Hanna is a thriller that threatens to be something very different from what we’re used to. As the film opens, we’re confronted by a young girl (Saoirse Ronan) who is living life in the raw in a remote forest somewhere far to the north, where reindeer are the prime prey, providing skins as well as food. Hanna hunts to survive, while prodded and tormented on by her father (Eric Bana) to exist always in a state of readiness to fend off an assassin, even when asleep. But finally, when Hanna grows old enough to want something more from life, she is given a way out. If she flicks a switch on a transmitter then her existence and her father’s will be discovered and there will be no going back. One day, with nothing else to learn, Hanna flicks that switch.

All well and good so far and these opening scenes in the forest of snow are done very well. Hanna’s lessening dependency on her father shows she is ready to venture out. But, although she speaks many languages and is fit and fast, she has never heard music and she has never seen what an electric current can do. She has never seen another child. And her mother, killed with three bullets years before, is now just a photo, kept safe within the pages of a favourite novel of Grimm Fairy Tales.

Hanna and her father Erik part ways with the goal of meeting in Berlin. Hanna is left alone in their hut to face the special forces. But this is all part of the plan. Hanna has a mission – she must kill Marissa Wiegler (Cate Blanchett), the killer of her mother. Of course, Wiegler knows that and she has secrets of her own.

In one sense, this film is a road movie. Hanna finds herself in Morocco and she must make her way to her rendezvous in Berlin using whatever help she can, not to mention her wits. But on the journey, she discovers friendship (through Sophie – Jessica Bardem of Tamara Drewe) and learns a little about human emotions but we are never allowed to forget that Hanna is a natural born killer.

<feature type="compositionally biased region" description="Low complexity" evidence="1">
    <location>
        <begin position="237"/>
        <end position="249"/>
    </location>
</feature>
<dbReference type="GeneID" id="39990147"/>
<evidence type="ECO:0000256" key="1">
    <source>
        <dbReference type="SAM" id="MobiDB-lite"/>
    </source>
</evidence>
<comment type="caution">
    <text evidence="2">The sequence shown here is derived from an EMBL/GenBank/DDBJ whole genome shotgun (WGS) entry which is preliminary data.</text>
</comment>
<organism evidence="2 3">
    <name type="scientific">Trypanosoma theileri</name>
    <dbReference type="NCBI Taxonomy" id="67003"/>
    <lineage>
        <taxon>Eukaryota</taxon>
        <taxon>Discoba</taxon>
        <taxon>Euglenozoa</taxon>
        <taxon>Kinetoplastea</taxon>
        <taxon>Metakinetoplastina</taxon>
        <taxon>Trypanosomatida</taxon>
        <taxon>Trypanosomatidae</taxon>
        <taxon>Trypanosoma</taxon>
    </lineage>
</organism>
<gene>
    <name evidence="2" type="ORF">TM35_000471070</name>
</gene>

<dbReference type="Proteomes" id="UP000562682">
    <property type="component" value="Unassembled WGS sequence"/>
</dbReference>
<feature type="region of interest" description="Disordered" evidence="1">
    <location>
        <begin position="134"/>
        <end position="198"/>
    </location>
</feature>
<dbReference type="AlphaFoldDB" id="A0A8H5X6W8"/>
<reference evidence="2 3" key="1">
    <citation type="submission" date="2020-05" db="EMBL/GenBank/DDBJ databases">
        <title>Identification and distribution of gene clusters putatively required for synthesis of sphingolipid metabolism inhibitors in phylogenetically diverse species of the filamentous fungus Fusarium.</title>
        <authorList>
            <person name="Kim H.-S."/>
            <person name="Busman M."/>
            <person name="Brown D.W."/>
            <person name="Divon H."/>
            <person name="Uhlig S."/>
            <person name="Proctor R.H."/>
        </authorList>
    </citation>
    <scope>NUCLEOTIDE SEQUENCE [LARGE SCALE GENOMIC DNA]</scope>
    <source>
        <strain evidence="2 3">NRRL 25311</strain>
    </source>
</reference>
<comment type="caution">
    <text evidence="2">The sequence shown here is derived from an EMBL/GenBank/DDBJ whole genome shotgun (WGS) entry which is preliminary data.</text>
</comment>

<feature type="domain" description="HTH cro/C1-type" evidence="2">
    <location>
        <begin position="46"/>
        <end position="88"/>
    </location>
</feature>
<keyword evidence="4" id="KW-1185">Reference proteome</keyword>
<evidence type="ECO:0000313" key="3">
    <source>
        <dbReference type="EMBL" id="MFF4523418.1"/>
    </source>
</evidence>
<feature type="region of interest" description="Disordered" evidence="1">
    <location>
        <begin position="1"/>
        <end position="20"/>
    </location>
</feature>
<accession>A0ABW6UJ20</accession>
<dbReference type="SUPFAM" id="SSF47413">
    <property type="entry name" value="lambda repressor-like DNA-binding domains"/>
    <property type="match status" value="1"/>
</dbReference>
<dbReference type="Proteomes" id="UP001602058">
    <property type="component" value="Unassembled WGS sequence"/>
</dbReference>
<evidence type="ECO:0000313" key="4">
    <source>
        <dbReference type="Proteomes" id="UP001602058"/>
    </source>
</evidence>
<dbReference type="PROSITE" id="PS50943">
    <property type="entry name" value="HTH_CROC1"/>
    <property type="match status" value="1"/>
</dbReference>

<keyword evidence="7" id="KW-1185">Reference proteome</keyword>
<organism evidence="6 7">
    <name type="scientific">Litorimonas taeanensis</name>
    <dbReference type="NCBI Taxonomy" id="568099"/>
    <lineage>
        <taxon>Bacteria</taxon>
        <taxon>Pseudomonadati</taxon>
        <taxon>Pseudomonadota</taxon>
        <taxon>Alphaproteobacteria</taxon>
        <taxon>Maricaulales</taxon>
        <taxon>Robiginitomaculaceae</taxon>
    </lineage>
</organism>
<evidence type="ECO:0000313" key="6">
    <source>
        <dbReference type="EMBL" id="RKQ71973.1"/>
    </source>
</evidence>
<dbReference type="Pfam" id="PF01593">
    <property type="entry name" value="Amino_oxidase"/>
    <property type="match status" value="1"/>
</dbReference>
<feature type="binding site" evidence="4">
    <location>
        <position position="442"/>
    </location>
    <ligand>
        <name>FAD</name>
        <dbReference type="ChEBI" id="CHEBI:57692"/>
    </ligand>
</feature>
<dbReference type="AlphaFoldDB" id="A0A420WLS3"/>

Hanna is a film of two parts. In the first we are in Finland, where an unusual girl with her unusual father metes out an existence in the harshest environment. In the second part, we follow Hanna on her journey through North Africa and Spain to Berlin and it is in this section that, for me, the film began to unravel. The stereotype of the middle class hippie family with whom Hanna tags along, for instance. As entertaining as they are, I felt that I had seen them in countless movies before and while Jessica Bardem was enjoyable, it was a repeat performance from Tamara Drewe.

There are two saving graces for Hanna, the main one of which is without doubt Saoirse Ronan. This young actress holds the film together and she can indeed carry a film. Her performance in No Way Back was superb. It’s equally fine here too. The other glory is the soundtrack. Written by the Chemical Brothers, the tracks are used with enormous skill, supplemented by some clever tricks, characters whistle along or sounds from about echo the beat and tone of the music. The camera work is choreographed by the music. Some scenes in the film are an audio visual feast because of this collaboration, enhanced by Ronan’s acting and scenery that is breathless. Also, they are a tribute to the skill of British director Joe Wright (Atonement, Pride and Prejudice).

Don’t see Hanna for the plot, because this is a pedestrian thriller, unoriginal and plodding in places. Tom Hollander as the paid villain is amusing, as he usually is when he plays the villain, but this is not original. And neither is Cate Blanchett’s portrayal of Wiegler. There were glimmers of hope in Wiegler’s moments of unease and even fear but on the whole there was no more substance in this role than there was in Blanchett’s Indiana Jones 4 baddie. Cate Blanchett, plus an ineffectual Eric Bana, spoils Hanna for me. It ruins any chance this film has to be different. Thank heavens, then, for Saoirse Ronan. For her, for the marriage of music and image, I would suggest you see Hanna.

But all the way through and even now I have one question in my mind that won’t go away – why did that switch have to be flicked?

Leave a Reply

Fill in your details below or click an icon to log in:

WordPress.com Logo

You are commenting using your WordPress.com account. Log Out /  Change )

Google photo

You are commenting using your Google account. Log Out /  Change )

Twitter picture

You are commenting using your Twitter account. Log Out /  Change )

Facebook photo

You are commenting using your Facebook account. Log Out /  Change )

Connecting to %s